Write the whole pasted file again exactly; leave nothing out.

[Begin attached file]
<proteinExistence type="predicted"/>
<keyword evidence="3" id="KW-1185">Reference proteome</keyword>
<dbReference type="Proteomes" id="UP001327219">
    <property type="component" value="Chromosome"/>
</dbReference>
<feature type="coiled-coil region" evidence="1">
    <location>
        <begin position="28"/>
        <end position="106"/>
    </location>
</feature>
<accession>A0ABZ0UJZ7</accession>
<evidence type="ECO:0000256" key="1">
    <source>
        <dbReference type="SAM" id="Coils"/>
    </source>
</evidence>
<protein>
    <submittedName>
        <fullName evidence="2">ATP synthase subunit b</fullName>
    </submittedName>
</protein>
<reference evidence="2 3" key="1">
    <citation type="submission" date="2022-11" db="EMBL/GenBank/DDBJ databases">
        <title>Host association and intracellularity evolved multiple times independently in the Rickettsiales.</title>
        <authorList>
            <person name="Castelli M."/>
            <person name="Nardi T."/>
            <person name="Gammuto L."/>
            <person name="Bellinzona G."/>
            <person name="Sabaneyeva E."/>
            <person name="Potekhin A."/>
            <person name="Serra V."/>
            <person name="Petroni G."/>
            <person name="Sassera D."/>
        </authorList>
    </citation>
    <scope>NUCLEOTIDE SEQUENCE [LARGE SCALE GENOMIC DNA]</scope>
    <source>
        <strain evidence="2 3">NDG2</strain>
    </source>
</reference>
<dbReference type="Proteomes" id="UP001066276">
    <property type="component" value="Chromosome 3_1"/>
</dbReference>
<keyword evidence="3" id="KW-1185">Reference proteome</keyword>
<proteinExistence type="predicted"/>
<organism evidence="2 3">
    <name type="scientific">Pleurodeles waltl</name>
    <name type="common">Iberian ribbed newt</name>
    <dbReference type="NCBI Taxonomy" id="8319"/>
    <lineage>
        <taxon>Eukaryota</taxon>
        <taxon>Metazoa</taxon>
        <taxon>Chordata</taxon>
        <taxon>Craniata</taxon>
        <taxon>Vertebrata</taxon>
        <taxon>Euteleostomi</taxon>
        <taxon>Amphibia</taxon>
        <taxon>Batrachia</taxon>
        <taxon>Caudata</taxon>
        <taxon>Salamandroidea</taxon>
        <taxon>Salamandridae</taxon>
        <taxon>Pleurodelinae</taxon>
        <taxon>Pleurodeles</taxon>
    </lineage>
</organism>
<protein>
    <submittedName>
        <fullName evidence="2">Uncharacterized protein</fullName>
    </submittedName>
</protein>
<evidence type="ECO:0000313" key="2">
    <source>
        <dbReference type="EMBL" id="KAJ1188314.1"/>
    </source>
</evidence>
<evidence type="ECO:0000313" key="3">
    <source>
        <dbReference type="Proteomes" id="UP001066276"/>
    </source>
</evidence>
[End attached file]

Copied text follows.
<proteinExistence type="predicted"/>
<keyword evidence="3" id="KW-1185">Reference proteome</keyword>
<dbReference type="Proteomes" id="UP001327219">
    <property type="component" value="Chromosome"/>
</dbReference>
<feature type="coiled-coil region" evidence="1">
    <location>
        <begin position="28"/>
        <end position="106"/>
    </location>
</feature>
<accession>A0ABZ0UJZ7</accession>
<evidence type="ECO:0000256" key="1">
    <source>
        <dbReference type="SAM" id="Coils"/>
    </source>
</evidence>
<protein>
    <submittedName>
        <fullName evidence="2">ATP synthase subunit b</fullName>
    </submittedName>
</protein>
<reference evidence="2 3" key="1">
    <citation type="submission" date="2022-11" db="EMBL/GenBank/DDBJ databases">
        <title>Host association and intracellularity evolved multiple times independently in the Rickettsiales.</title>
        <authorList>
            <person name="Castelli M."/>
            <person name="Nardi T."/>
            <person name="Gammuto L."/>
            <person name="Bellinzona G."/>
            <person name="Sabaneyeva E."/>
            <person name="Potekhin A."/>
            <person name="Serra V."/>
            <person name="Petroni G."/>
            <person name="Sassera D."/>
        </authorList>
    </citation>
    <scope>NUCLEOTIDE SEQUENCE [LARGE SCALE GENOMIC DNA]</scope>
    <source>
        <strain evidence="2 3">NDG2</strain>
    </source>
</reference>
<dbReference type="Proteomes" id="UP001066276">
    <property type="component" value="Chromosome 3_1"/>
</dbReference>
<keyword evidence="3" id="KW-1185">Reference proteome</keyword>
<proteinExistence type="predicted"/>
<organism evidence="2 3">
    <name type="scientific">Pleurodeles waltl</name>
    <name type="common">Iberian ribbed newt</name>
    <dbReference type="NCBI Taxonomy" id="8319"/>
    <lineage>
        <taxon>Eukaryota</taxon>
        <taxon>Metazoa</taxon>
        <taxon>Chordata</taxon>
        <taxon>Craniata</taxon>
        <taxon>Vertebrata</taxon>
        <taxon>Euteleostomi</taxon>
        <taxon>Amphibia</taxon>
        <taxon>Batrachia</taxon>
        <taxon>Caudata</taxon>
        <taxon>Salamandroidea</taxon>
        <taxon>Salamandridae</taxon>
        <taxon>Pleurodelinae</taxon>
        <taxon>Pleurodeles</taxon>
    </lineage>
</organism>
<protein>
    <submittedName>
        <fullName evidence="2">Uncharacterized protein</fullName>
    </submittedName>
</protein>
<evidence type="ECO:0000313" key="2">
    <source>
        <dbReference type="EMBL" id="KAJ1188314.1"/>
    </source>
</evidence>
<evidence type="ECO:0000313" key="3">
    <source>
        <dbReference type="Proteomes" id="UP001066276"/>
    </source>
</evidence>